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Open Access Highly Accessed Research article

Period 2 regulates neural stem/progenitor cell proliferation in the adult hippocampus

Laurence Borgs1, Pierre Beukelaers1, Renaud Vandenbosch1, Laurent Nguyen1, Gustave Moonen12, Pierre Maquet23, Urs Albrecht4, Shibeshih Belachew12 and Brigitte Malgrange1*

Author Affiliations

1 Developmental Neurobiology Unit, Center for Cellular and Molecular Neurobiology, University of Liège, C.H.U. B36, 4000 Liège, Belgium

2 Department of Neurology, C.H.U. Sart Tilman, B35, 4000 Liège, Belgium

3 Cyclotron Research Center, University of Liège, B30, 4000 Liège, Belgium

4 Department of Medicine, Division of Biochemistry, University of Fribourg, Friboug, Switzerland

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BMC Neuroscience 2009, 10:30  doi:10.1186/1471-2202-10-30

Published: 27 March 2009



Newborn granule neurons are generated from proliferating neural stem/progenitor cells and integrated into mature synaptic networks in the adult dentate gyrus of the hippocampus. Since light/dark variations of the mitotic index and DNA synthesis occur in many tissues, we wanted to unravel the role of the clock-controlled Period2 gene (mPer2) in timing cell cycle kinetics and neurogenesis in the adult DG.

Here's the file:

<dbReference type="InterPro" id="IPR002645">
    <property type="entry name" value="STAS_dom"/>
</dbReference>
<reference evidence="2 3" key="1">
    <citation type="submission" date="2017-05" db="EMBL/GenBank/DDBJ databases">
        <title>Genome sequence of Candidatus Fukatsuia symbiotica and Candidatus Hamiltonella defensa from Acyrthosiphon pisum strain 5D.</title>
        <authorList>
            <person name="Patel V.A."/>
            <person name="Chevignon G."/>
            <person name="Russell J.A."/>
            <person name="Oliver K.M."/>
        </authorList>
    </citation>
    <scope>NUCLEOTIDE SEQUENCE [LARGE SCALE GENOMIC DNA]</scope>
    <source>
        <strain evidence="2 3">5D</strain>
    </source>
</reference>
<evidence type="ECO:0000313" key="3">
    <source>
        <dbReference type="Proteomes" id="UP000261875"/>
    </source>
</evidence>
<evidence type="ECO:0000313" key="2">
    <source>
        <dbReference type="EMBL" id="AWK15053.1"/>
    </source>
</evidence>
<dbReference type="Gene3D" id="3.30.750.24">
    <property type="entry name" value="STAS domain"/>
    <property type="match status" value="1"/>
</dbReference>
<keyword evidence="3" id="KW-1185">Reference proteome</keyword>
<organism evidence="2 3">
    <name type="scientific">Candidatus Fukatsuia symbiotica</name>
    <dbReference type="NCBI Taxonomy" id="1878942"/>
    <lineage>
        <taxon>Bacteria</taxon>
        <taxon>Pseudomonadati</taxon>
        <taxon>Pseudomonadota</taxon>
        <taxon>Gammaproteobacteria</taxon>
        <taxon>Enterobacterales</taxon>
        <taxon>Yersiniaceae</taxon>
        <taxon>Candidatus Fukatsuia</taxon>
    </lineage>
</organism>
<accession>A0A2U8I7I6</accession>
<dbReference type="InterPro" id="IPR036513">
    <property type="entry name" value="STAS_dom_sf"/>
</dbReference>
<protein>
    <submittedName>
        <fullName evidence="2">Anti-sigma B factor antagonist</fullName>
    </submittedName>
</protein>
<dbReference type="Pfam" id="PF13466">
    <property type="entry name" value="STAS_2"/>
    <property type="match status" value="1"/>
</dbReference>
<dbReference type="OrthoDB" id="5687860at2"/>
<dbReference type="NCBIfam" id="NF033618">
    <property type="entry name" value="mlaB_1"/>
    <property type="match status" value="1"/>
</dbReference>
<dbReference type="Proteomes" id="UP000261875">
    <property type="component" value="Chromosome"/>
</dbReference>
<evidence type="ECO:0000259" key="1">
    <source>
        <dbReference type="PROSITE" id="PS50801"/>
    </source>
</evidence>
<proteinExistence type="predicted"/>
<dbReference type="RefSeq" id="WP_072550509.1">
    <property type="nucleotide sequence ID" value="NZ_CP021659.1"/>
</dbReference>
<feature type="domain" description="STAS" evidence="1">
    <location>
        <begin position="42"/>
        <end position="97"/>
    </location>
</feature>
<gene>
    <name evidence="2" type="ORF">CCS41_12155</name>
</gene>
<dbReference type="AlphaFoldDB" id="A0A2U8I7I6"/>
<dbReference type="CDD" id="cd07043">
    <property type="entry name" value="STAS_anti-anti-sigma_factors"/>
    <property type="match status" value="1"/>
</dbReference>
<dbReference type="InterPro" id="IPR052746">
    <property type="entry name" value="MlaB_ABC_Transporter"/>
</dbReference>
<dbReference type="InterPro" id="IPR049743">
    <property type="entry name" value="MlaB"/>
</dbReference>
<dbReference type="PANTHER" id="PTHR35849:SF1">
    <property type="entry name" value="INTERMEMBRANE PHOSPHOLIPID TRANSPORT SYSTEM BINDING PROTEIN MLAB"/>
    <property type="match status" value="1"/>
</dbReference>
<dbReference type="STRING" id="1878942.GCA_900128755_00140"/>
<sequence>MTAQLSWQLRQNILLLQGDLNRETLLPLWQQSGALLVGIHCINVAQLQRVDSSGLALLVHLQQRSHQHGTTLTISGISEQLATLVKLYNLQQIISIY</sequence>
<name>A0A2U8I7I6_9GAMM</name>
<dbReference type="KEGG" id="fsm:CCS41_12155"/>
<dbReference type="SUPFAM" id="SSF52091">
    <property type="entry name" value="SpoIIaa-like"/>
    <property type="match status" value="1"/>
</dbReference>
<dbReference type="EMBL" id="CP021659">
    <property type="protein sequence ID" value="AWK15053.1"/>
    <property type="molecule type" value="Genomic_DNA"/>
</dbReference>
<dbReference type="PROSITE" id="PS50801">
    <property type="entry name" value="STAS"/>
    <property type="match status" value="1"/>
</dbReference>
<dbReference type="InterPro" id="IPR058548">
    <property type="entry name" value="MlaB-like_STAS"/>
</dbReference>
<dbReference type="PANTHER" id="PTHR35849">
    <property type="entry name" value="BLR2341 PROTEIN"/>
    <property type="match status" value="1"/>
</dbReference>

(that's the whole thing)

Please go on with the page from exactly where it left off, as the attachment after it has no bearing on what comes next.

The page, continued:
In contrast to the suprachiasmatic nucleus, we observed a non-rhythmic constitutive expression of mPER2 in the dentate gyrus. We provide evidence that mPER2 is expressed in proliferating neural stem/progenitor cells (NPCs) and persists in early post-mitotic and mature newborn neurons from the adult DG. In vitro and in vivo analysis of a mouse line mutant in the mPer2 gene (Per2Brdm1), revealed a higher density of dividing NPCs together with an increased number of immature newborn neurons populating the DG. However, we showed that the lack of mPer2 does not change the total amount of mature adult-generated hippocampal neurons, because of a compensatory increase in neuronal cell death.


Taken together, these data demonstrated a functional link between the constitutive expression of mPER2 and the intrinsic control of neural stem/progenitor cells proliferation, cell death and neurogenesis in the dentate gyrus of adult mice.